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As 'Junebug' Helmer Phil Morrison Announces A New Project, Where Have These 5 Long-Absent Indie Directors Been?

Photo of Oliver Lyttelton By Oliver Lyttelton | www.oliverlyttelton.com February 10, 2012 at 2:21PM

We were just having a conversation around The Playlist's office pinball machine this week ("Ghostbusters 2"-branded, in case you were wondering) about whatever happened to director Phil Morrison, who helmed the excellent "Junebug" back in 2006 (launching the career of Amy Adams in the process) only to seemingly disappear from the scene, with only a recent credit on HBO's "Enlightened" to his name. And then, barely 24 hours later, the news arrived that Morrison was back, with the comedy "Lucky Dog," which will star Paul Rudd, Paul Giamatti and Sally Hawkins.
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Where Did These 5 Directors Go?

We were just having a conversation around The Playlist's office pinball machine this week ("Ghostbusters 2"-branded, in case you were wondering) about whatever happened to director Phil Morrison, who helmed the excellent "Junebug" back in 2006 (launching the career of Amy Adams in the process) only to seemingly disappear from the scene, with only a recent credit on HBO's "Enlightened" to his name. And then, barely 24 hours later, the news arrived that Morrison was back, with the comedy "Lucky Dog," which will star Paul Rudd, Paul Giamatti and Sally Hawkins.

Between that and the recent news that the also long-absent Dylan Kidd had a new project in the works -- "Get A Job" with Anna Kendrick and Bryan Cranston -- we thought it seemed like a good time to shine a spotlight on some other, much-missed filmmakers who haven't made a movie in some time. Last time we did this, we featured Jonathan Dayton & Valerie Faris, Alexander Payne, Cameron Crowe, Jonathan Glazer and Todd Field, all but one of whom have since released or started filming new projects. Let's hope the five we've picked below are in the same position by this time next year.

Tamara Jenkins
Tamara Jenkins
Time Away From The Game: Five years since "The Savages" premiered at Sundance.
The Brief: Jenkins started out as an actor and performance artist, she went to NYU Film School in the 1990s, coming out with two short films that played Sundance, before she made her feature debut with the semi-autobiographical bildungsroman "Slums Of Beverly Hills," with Natasha Lyonne and Alan Arkin. The film won acclaim, but it took nine years for her to get another feature before cameras. Fortunately, it was one as good as "The Savages," a moving, often hilarious comedy-drama starring Philip Seymour Hoffman and an Oscar-nominated Laura Linney (Jenkins also got a nod for the screenplay), as two siblings trying to cope with their senile father. But since then? Not a peep.  
What Happened: Given the near-decade gap between Jenkins' first and second films, we're not exactly surprised that we've not seen a third in the five years since. That being said, it's disappointing that there hasn't been any word of anything. Jenkins (who's married to Jim Taylor, Alexander Payne's producer and writing partner) had a Diane Arbus project in the works after "Slums of Beverly Hills" that came to nothing, and "The Savages" took four years to come together (it was originally set up at Focus, who wouldn't let her cast Hoffman and Linney in the leads, so she took it to Fox Searchlight instead), and she told the AV Club back in 2007 that she'd spent the rest of her time in the wilderness "probably doing things like directing theater. Little projects—not feature-film projects—you know, theater things, writing things, and jobs like doing rewriting for money, stuff like that." We can only assume that it's been the same story in the last half-decade, although she did say at the time that, "I'm writing a script, but it's basically a series of notes in my spiral notebook that I carry around with me." Hopefully, that's not still the case, and we'll hear news of a new project from Jenkins shortly.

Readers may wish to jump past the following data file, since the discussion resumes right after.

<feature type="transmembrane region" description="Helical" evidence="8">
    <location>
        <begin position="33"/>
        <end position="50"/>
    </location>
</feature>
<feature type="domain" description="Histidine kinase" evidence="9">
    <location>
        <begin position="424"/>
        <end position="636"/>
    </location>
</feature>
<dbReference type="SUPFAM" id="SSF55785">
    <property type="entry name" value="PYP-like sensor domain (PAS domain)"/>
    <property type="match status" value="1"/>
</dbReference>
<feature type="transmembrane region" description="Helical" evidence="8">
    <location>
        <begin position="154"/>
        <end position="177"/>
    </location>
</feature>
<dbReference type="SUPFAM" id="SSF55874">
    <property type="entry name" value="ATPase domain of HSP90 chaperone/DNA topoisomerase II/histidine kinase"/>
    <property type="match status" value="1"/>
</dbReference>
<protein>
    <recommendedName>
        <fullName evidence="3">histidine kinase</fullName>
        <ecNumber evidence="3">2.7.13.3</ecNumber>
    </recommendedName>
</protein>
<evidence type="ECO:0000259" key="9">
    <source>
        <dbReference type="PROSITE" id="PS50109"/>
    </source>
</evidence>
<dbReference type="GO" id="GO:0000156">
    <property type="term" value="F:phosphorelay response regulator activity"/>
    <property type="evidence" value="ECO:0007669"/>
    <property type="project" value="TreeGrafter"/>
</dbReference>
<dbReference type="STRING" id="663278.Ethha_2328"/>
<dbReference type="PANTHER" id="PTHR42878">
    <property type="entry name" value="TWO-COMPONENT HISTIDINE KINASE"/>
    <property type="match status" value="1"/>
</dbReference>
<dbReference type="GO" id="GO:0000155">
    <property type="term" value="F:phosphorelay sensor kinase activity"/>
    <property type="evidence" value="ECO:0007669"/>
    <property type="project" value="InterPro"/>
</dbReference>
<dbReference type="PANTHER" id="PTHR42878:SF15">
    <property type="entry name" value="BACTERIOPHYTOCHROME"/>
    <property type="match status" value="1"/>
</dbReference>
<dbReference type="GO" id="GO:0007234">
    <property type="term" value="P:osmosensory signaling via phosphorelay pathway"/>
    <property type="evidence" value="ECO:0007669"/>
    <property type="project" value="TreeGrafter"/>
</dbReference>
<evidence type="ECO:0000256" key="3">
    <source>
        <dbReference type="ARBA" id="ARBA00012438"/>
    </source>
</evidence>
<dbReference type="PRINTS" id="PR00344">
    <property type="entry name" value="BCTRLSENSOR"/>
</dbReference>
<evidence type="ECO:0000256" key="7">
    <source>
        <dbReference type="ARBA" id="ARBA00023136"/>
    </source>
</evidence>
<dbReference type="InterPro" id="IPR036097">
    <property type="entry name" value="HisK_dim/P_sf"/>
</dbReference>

Alison Maclean
Alison Maclean
Time Away From The Game: A whopping 13 years since her last dramatic feature-length film, “Jesus’ Son.”
The Brief: Arguably the least known of this group and only having two feature films under her belt (the first one, 1992's "Crush" was entered into the 1992 Cannes Film Festival), still many of us have great affection for sophomore effort, "Jesus' Son" (1999) starring Billy Crudup and Samantha Morton as two drug-addicted fuck-ups and lovers trying to maintain a semblance of normal life. It didn't hurt that the film had a well-penned script by Oren Moverman ("Rampart," "I'm Not There") and an excellent supporting cast that included Dennis Hopper, Jack Black, Dennis Leary, Holly Hunter, Mark Webber, Michael Shannon, Will Patton and even a brief cameo by Miranda July.
What Happened: It's been thirteen year's since "Jesus' Son" and unfortunately, there's been little to discussion of a follow-up. Instead, Maclean's paid the bills with TV work directing episodes of "The L Word," "The Tudors" "Gossip Girl" and more like she did before making features (she also directed the documentary "Persons of Interest" in 2004).  All well and good (and respectable we night add), but again, our fondness for "Jesus' Son" is strong, so we'd love to see her have the opportunity to make another film.

Shane Carruth
Shane Carruth
Time Away From The Game: Eight long years since Carruth's debut premiered at Sundance.
The Brief: Carruth, a former software engineer, came from nowhere in Park City to debut his mind-bogglingly complex microbudget sci-fi "Primer," and the film has become a cult hit over the years.